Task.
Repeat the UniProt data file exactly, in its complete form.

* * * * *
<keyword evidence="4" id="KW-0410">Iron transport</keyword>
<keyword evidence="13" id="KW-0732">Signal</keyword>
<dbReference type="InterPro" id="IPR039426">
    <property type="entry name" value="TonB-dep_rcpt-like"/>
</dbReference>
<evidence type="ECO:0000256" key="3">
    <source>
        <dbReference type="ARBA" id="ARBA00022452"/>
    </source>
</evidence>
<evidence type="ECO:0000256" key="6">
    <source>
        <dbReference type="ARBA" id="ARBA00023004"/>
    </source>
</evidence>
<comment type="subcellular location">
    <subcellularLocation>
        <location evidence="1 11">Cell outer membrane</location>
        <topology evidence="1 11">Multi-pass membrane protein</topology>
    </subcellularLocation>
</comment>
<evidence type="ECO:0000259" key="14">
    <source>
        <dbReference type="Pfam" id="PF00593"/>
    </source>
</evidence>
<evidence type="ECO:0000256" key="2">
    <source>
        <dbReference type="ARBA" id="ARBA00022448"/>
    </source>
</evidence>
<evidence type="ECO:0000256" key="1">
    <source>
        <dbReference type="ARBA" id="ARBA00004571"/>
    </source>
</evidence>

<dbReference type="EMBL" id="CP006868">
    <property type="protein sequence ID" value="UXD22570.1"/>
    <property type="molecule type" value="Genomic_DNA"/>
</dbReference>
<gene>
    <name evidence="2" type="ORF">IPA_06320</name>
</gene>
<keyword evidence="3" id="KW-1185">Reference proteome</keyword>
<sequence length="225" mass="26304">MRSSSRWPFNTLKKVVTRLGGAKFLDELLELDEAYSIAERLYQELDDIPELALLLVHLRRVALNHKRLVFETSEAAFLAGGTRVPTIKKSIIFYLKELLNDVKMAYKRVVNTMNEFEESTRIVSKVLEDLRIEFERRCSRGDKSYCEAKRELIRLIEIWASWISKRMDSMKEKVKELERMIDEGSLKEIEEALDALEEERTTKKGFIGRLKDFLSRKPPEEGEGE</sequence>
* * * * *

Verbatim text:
<keyword evidence="4" id="KW-0410">Iron transport</keyword>
<keyword evidence="13" id="KW-0732">Signal</keyword>
<dbReference type="InterPro" id="IPR039426">
    <property type="entry name" value="TonB-dep_rcpt-like"/>
</dbReference>
<evidence type="ECO:0000256" key="3">
    <source>
        <dbReference type="ARBA" id="ARBA00022452"/>
    </source>
</evidence>
<evidence type="ECO:0000256" key="6">
    <source>
        <dbReference type="ARBA" id="ARBA00023004"/>
    </source>
</evidence>
<comment type="subcellular location">
    <subcellularLocation>
        <location evidence="1 11">Cell outer membrane</location>
        <topology evidence="1 11">Multi-pass membrane protein</topology>
    </subcellularLocation>
</comment>
<evidence type="ECO:0000259" key="14">
    <source>
        <dbReference type="Pfam" id="PF00593"/>
    </source>
</evidence>
<evidence type="ECO:0000256" key="2">
    <source>
        <dbReference type="ARBA" id="ARBA00022448"/>
    </source>
</evidence>
<evidence type="ECO:0000256" key="1">
    <source>
        <dbReference type="ARBA" id="ARBA00004571"/>
    </source>
</evidence>

<dbReference type="EMBL" id="CP006868">
    <property type="protein sequence ID" value="UXD22570.1"/>
    <property type="molecule type" value="Genomic_DNA"/>
</dbReference>
<gene>
    <name evidence="2" type="ORF">IPA_06320</name>
</gene>
<keyword evidence="3" id="KW-1185">Reference proteome</keyword>
<sequence length="225" mass="26304">MRSSSRWPFNTLKKVVTRLGGAKFLDELLELDEAYSIAERLYQELDDIPELALLLVHLRRVALNHKRLVFETSEAAFLAGGTRVPTIKKSIIFYLKELLNDVKMAYKRVVNTMNEFEESTRIVSKVLEDLRIEFERRCSRGDKSYCEAKRELIRLIEIWASWISKRMDSMKEKVKELERMIDEGSLKEIEEALDALEEERTTKKGFIGRLKDFLSRKPPEEGEGE</sequence>